At the Institute for Human Obsolescence (IoHO) in The Hague, Manuel Beltran and his team are researching what happens when human labour is no longer needed. “We wanted to find out how to take advantage of the human body, which has become unusable for physical or mental work,” says Beltran. The answer is biological work. Instead of generating energy for finer overlords, the 37 volunteers in the suits scrapped crypto coins, earning money with their body heat alone. The suit converts the body heat into electrical energy and operates it with crypto-mining. An algorithm evaluates in real time cryptocurrency which is currently the most lucrative and begins to perform the necessary computational operations. Within 212 hours, the volunteers generated 16,594 crypto coins of different currencies. 80 percent of the revenue went into the workers’ wallets, 20 percent remained at the Institute. That does indeed work, but primarily as an art project to show the consequences of current technical developments.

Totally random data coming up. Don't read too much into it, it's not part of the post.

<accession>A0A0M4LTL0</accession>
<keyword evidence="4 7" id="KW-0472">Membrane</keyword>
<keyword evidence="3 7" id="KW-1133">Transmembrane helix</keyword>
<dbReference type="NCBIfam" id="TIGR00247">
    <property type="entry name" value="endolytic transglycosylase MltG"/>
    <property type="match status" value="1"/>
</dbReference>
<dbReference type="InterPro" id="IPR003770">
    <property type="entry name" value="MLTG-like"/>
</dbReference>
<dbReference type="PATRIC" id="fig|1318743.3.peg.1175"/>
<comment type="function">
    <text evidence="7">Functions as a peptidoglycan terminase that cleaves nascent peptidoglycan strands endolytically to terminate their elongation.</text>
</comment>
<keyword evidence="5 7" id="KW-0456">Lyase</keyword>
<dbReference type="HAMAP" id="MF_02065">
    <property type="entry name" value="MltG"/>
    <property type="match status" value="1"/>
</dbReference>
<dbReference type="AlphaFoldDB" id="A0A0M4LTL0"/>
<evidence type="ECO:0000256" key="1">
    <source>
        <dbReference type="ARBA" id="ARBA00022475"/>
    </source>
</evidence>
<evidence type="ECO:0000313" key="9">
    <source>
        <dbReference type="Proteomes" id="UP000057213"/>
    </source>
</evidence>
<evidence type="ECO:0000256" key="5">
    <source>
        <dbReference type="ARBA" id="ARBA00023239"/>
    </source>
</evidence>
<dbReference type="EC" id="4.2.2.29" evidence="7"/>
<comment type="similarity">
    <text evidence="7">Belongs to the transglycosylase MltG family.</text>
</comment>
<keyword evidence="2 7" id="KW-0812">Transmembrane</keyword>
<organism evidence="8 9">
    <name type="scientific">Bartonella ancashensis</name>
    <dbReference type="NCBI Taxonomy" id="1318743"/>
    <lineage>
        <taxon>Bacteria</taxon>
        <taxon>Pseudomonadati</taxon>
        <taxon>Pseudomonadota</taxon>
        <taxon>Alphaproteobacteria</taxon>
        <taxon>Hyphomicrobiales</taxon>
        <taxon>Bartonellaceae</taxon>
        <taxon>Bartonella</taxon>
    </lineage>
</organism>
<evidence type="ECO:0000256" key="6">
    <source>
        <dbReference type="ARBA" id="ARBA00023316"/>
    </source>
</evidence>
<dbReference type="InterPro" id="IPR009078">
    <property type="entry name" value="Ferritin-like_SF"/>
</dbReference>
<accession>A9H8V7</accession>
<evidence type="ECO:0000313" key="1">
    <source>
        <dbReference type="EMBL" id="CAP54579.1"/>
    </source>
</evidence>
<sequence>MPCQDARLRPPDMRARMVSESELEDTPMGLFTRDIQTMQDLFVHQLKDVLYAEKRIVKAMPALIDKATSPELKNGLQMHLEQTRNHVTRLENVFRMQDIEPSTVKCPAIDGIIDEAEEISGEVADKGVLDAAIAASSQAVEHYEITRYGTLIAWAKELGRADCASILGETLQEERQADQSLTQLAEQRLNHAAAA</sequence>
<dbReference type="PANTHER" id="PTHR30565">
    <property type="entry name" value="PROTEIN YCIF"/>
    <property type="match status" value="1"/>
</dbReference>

A McKinsey study estimates that by 2055, half of all jobs can be automated. In Germany, 20 million people would lose their jobs. Even if other experts compare such numbers with a look into the crystal ball, this does not change the fact that artificial intelligence and robots will significantly change the labour market and that also in record time. “There is a difference between the speed at which technology develops and the speed at which people become aware of the consequences,” Beltran says. Beltran studied at the ArtScience Interfaculty in the Netherlands, which teaches a scientific approach to art. There, the relationship between man and machine and their socio-political significance moved into focus. In 2015, he founded the Institute of Human Obsolescence in The Hague, which seeks to close this gap. “We can envision a future in which machines can replace human labour and thereby thrive our species without the burden of employment,” Beltran says. “But we can also imagine a future in which our situation as an obsolete person becomes a problem, as there is a mismatch between overpopulation and low labour demand.” The Institute of Human Obsolescence does not want to offer ready-made solutions to these problems but rather stimulates us to the possible consequences. Through art, Beltran says, he can ask questions that have never been asked. “Art can make a future tangible that many people can not even imagine,” he says. The Biological Labor project is officially over, but Beltran is already working on other issues at the intersection of art and science. “We collaborate with experts from various disciplines such as art, business, law, philosophy, computer science and technology,” says Beltran. “We can not only discuss technology with technologists and neglect the ethical consequences of our projects.” His new installation, Data Production Labor, will be opened in London at the end of January 2019, looking at how we want to handle our data in the future. Companies like the social network giant Facebook and the tech giant Google draw a large part of their capital from collecting and exploiting user data. The old Internet wisdom “If it costs you nothing, you are the product” becomes a problem in a world where most people are out of jobs. So, what do you think about this? Simply share your views and thoughts in the comment section below.